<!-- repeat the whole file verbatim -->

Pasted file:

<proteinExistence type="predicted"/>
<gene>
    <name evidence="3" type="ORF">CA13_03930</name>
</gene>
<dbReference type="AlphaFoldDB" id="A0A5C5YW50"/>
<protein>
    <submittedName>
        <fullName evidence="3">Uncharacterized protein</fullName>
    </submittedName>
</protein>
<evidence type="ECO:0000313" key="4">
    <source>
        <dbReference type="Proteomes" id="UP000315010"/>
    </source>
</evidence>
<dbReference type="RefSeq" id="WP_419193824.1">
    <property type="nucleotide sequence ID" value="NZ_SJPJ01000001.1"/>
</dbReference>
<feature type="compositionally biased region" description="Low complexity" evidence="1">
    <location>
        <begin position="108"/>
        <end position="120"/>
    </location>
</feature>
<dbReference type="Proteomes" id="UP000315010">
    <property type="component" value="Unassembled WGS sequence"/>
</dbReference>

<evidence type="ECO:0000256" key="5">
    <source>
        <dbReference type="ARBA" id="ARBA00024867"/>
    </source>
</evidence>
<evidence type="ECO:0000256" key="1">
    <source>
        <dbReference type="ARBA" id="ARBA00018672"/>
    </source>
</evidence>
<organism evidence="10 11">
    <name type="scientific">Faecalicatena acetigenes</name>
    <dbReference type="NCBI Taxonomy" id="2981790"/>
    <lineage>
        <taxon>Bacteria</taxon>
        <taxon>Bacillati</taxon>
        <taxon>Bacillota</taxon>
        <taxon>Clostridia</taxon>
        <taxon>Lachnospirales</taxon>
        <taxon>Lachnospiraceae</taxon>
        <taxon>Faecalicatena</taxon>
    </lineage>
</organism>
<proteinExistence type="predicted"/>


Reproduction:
<proteinExistence type="predicted"/>
<gene>
    <name evidence="3" type="ORF">CA13_03930</name>
</gene>
<dbReference type="AlphaFoldDB" id="A0A5C5YW50"/>
<protein>
    <submittedName>
        <fullName evidence="3">Uncharacterized protein</fullName>
    </submittedName>
</protein>
<evidence type="ECO:0000313" key="4">
    <source>
        <dbReference type="Proteomes" id="UP000315010"/>
    </source>
</evidence>
<dbReference type="RefSeq" id="WP_419193824.1">
    <property type="nucleotide sequence ID" value="NZ_SJPJ01000001.1"/>
</dbReference>
<feature type="compositionally biased region" description="Low complexity" evidence="1">
    <location>
        <begin position="108"/>
        <end position="120"/>
    </location>
</feature>
<dbReference type="Proteomes" id="UP000315010">
    <property type="component" value="Unassembled WGS sequence"/>
</dbReference>

<evidence type="ECO:0000256" key="5">
    <source>
        <dbReference type="ARBA" id="ARBA00024867"/>
    </source>
</evidence>
<evidence type="ECO:0000256" key="1">
    <source>
        <dbReference type="ARBA" id="ARBA00018672"/>
    </source>
</evidence>
<organism evidence="10 11">
    <name type="scientific">Faecalicatena acetigenes</name>
    <dbReference type="NCBI Taxonomy" id="2981790"/>
    <lineage>
        <taxon>Bacteria</taxon>
        <taxon>Bacillati</taxon>
        <taxon>Bacillota</taxon>
        <taxon>Clostridia</taxon>
        <taxon>Lachnospirales</taxon>
        <taxon>Lachnospiraceae</taxon>
        <taxon>Faecalicatena</taxon>
    </lineage>
</organism>
<proteinExistence type="predicted"/>